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Two trials were performed, one with and one without the Heat Guide.  The Heat Guide was found to reduce time to boil for 12 gallons of water by 33 minutes! Details of the experimental setup and performance can be found below.  This experiment was performed to without bias.  Keep in mind 12 gallons of water was brought to boiling once.  During a typical brewing session more time and propane would be save due addition water needing to be heated for mashing, sparging and during the boiling the propane can be turned down while retaining the same boiling rate. 

Experiment Design

The graphed data below is the result of a carefully planned and executed experiment.  The following is a list of items that were carefully kept constant while performing this experiment for both configurations (with / without The Heat Guide):

  • Same surrounding air temperature (47 +/-2 degree Fahrenheit)
  • Same volume of water: 12 gallons
  • Same starting temperature of the water (~50 degrees Fahrenheit)
  • Same vessel used for both experiments
  • Propane regulator set at the same full open position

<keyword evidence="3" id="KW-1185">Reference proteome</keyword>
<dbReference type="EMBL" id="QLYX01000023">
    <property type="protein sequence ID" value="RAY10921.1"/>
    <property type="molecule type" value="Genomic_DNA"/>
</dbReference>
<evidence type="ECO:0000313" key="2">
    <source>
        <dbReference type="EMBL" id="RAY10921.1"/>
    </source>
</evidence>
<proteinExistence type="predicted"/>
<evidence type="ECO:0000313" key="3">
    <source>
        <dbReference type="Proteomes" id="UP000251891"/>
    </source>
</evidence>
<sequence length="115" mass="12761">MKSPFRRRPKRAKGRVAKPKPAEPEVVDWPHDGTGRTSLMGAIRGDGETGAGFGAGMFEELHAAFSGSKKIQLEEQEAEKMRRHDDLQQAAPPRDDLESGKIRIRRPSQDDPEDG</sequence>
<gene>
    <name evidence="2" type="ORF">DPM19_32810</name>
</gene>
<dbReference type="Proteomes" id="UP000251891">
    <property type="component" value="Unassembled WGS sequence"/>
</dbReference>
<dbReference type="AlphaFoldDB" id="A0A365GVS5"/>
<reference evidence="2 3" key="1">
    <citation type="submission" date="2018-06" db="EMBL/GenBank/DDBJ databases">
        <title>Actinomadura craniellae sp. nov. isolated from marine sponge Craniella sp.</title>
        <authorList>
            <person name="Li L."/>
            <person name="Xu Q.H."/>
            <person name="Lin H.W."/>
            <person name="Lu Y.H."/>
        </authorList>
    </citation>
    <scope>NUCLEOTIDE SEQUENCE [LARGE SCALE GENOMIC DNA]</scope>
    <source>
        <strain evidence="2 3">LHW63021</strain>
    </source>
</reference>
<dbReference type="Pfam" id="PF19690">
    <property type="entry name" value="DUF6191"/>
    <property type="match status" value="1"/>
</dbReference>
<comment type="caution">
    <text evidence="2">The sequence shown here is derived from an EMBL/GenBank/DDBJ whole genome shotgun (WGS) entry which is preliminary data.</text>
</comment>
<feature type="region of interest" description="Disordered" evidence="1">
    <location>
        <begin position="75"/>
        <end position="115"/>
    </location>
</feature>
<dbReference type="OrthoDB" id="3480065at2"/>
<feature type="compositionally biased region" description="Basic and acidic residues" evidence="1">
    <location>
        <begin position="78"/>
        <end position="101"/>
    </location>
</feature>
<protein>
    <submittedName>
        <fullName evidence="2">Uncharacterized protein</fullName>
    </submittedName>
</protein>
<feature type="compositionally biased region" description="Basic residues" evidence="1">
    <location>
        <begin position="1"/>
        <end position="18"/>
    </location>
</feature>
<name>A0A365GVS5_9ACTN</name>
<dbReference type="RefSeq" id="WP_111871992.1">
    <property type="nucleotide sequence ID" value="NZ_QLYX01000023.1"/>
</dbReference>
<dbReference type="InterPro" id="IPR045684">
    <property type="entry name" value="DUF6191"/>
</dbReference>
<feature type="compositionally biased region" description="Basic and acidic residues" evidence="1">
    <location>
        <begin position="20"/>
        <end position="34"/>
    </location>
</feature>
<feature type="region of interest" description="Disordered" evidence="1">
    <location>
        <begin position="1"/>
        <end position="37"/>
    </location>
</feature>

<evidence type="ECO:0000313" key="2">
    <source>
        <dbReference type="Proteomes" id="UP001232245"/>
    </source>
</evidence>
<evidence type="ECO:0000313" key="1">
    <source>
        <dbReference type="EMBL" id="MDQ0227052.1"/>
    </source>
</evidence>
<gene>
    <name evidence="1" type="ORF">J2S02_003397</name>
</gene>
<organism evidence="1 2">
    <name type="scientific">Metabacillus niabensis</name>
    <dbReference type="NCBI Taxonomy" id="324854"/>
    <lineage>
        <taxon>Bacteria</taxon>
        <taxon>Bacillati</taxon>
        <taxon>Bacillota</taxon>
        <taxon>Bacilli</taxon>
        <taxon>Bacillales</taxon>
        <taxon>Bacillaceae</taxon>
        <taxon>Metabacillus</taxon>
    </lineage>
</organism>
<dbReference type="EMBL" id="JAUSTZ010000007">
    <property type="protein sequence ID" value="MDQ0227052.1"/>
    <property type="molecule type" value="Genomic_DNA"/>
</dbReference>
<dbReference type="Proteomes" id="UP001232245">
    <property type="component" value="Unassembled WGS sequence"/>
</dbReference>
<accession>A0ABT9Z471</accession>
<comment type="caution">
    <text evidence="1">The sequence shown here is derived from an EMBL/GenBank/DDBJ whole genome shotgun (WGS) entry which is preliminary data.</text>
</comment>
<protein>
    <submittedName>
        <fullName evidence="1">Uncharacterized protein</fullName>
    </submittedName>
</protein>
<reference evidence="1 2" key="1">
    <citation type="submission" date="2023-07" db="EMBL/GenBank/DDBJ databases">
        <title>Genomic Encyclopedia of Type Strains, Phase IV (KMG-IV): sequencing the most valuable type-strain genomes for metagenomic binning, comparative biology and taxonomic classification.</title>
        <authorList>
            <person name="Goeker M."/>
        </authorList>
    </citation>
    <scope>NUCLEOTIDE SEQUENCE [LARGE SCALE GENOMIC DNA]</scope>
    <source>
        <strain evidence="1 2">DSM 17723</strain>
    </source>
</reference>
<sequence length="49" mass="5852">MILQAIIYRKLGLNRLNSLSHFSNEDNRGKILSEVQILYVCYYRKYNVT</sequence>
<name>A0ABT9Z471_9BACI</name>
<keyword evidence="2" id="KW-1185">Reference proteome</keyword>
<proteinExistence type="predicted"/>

• Propane tank started at the same equilibrium temperature with the environment
  • Liquid propane was always present in the tank (the same fuel pressure present)
  • Air intake on the propane nozzle was not adjusted
  • Experiments were performed at the exact same location
  • Same Thermocouple location inside the keggle
  • Data logged at 6 samples a minute

The experiment was performed in a closed space to eliminate variability due to air motion.  The Heat Guide would make an even greater difference in windy situations due to shielding of convective heat loss.  Experimental data using force convection (a fan) may be posted later. 

By forcing heating along the keggle wall in addition to the bottom, more even heat distribution can be realized.  It increases the surface area transferring heat into your wort by four times.  This increases the rate at which your wort will heat without applying more concentrated heat to the bottom (by using a larger burner.)  Larger heating areas and reduced heat concentrations are some of the reasons commercial brewers use steam jackets to heat their wort instead of flame.  The Heat Guide is the next best thing without the multi-thousand-dollar investment for a steam system.

Referring to the graph above, one can see that the Heat Guide increases the rate of heating significantly with all other variables held constant.  In this experiment it shaved 33 minutes off of the heating time!!  Given that a typical 10 gallon brew day consists of heating ~18 gallons to ~165 degrees (water absorbed by the grains) then boiling approximately 12 gallons down to 10 could save even more time, especially if it’s windy.  

Not only will The Heat Guide pay for itself in the form of saved time and money, it will make your beer better too!

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